My thoughts on Dr Lim Hock Siew’s passing

Brendan Chong

It is hard for someone from among my peers to appreciate the history of Singapore’s anti-colonial struggle in the 1950s and 60s which saw the random arrests of leftist politicians, students and trade unionists culminating in the Operation Cold Store in 1963.

Yet it is even harder to phantom the extraordinary life of Dr Lim Hock Siew – a part of our political history that the ruling People’s Action Party (PAP) would rather we forget.

A couple of years back, before my journey with the Singapore Democratic Party (SDP), I read about both the Operation Cold Store and Operation Spectrum. The Internal Security Act (ISA) was deployed in its full measure to detain suspected communists. Dr Lim Hock Siew was one of them.

However, my sympathy for the detainees was questioned in the wake of the arrest of the 30 plus Jemaah Islamiah (JI) members, suspected of modern-day terrorism. As a result, I wasn’t ready to make a decision or take a stand on the issue of ISA yet. In fact the threat of terrorism after 9/11 was used as propaganda to argue for the retention of the ISA.

Fast forward to a year back, 2011. That was when I had a chance to meet Dr Lim. I met him at a Singapore Day dinner organized by the SDP. He was presented with a token of appreciation for his years of (humility?) and service. I found out later that he was no ordinary doctor – he gave free medical care to the needy. His passing is a great loss to not just the the lower-income group but also the medical community . Environment Minister Vivian Balakrishnan has also described him as “a good and honourable man”.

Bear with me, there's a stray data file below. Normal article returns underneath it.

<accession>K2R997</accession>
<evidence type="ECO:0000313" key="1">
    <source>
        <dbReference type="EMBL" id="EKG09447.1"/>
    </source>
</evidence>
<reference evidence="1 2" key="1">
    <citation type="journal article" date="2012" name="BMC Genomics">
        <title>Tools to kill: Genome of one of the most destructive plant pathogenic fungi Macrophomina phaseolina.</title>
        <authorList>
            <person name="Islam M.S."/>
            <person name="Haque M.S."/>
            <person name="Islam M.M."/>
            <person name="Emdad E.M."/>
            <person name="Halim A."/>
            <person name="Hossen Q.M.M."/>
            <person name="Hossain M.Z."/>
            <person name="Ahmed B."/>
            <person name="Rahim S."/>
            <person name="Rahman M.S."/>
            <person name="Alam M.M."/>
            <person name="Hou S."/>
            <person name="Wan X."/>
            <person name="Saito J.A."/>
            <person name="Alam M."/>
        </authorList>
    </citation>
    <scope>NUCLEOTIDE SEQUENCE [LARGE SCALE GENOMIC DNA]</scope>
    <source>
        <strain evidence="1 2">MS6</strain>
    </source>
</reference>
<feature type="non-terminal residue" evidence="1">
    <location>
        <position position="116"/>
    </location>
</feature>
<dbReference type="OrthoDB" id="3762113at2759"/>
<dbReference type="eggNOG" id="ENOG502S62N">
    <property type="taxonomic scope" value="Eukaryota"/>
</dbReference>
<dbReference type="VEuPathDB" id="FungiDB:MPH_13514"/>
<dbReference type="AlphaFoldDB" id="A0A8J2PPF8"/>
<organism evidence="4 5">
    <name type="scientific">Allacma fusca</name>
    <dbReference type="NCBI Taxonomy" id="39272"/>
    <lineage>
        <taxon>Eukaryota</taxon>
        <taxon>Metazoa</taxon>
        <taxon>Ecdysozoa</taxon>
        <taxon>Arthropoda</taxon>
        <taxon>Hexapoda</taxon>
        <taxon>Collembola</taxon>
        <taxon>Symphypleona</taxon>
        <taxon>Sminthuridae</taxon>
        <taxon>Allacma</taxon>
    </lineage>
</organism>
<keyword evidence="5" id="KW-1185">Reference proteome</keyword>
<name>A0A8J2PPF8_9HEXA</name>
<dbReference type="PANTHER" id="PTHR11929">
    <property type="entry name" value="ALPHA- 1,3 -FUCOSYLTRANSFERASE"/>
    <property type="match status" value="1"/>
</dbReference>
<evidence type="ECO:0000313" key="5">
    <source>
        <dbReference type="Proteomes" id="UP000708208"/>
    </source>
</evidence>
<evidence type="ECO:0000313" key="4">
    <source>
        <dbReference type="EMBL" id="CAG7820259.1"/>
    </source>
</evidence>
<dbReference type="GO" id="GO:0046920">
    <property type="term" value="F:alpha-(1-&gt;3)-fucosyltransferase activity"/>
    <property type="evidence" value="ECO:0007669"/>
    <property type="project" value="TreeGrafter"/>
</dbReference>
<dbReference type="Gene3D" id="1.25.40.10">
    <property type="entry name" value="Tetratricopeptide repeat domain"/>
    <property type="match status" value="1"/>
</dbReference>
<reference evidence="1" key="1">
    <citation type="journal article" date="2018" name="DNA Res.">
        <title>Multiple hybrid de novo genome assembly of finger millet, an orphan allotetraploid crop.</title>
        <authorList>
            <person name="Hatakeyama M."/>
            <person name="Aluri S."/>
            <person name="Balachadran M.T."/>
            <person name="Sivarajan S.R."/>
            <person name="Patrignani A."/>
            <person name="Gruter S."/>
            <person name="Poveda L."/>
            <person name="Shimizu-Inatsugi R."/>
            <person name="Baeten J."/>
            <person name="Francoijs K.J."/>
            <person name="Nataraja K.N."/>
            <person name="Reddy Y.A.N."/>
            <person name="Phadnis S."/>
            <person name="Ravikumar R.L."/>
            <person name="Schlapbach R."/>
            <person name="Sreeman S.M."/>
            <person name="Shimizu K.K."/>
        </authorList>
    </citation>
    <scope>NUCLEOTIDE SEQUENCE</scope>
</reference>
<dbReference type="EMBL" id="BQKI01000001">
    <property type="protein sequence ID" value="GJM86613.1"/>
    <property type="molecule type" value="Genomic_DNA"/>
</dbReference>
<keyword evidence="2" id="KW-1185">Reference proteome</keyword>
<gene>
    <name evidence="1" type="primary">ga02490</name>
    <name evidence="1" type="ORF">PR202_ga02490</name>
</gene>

The book “Remembering Dr Lim Hock Siew, Our Freedom Fighter”, edited by Dr Poh Soo Kai, contains tributes and testimonials from friends, fellow social activists as well as his patients, attesting to Dr Lim’s strength of character. I now know that although he, like dozens of others who were likewise detained on questionable grounds, favored socialist policies, he wasn’t a communist or promoting communism at all.

Seeing a humble man keeping his composure in face of adversity as he spent 20 of his prime years behind bars, leaving his wife and kid to grow up without a dad, has really moved me as a young person struggling for the freedom and future of our younger generation.

My stance on the ISA has, although gradual, never shifted so much and I now feel that such a legislation, which has brought about untold pain and suffering to the innocent, is totally unjustified and must be overhauled.

Dr Lim’s determination and tenacity continues to give us, not just a ray of hope, but further encouragement to stand up for one’s principles.

Brendan Chong is a member of The Young Democrats.

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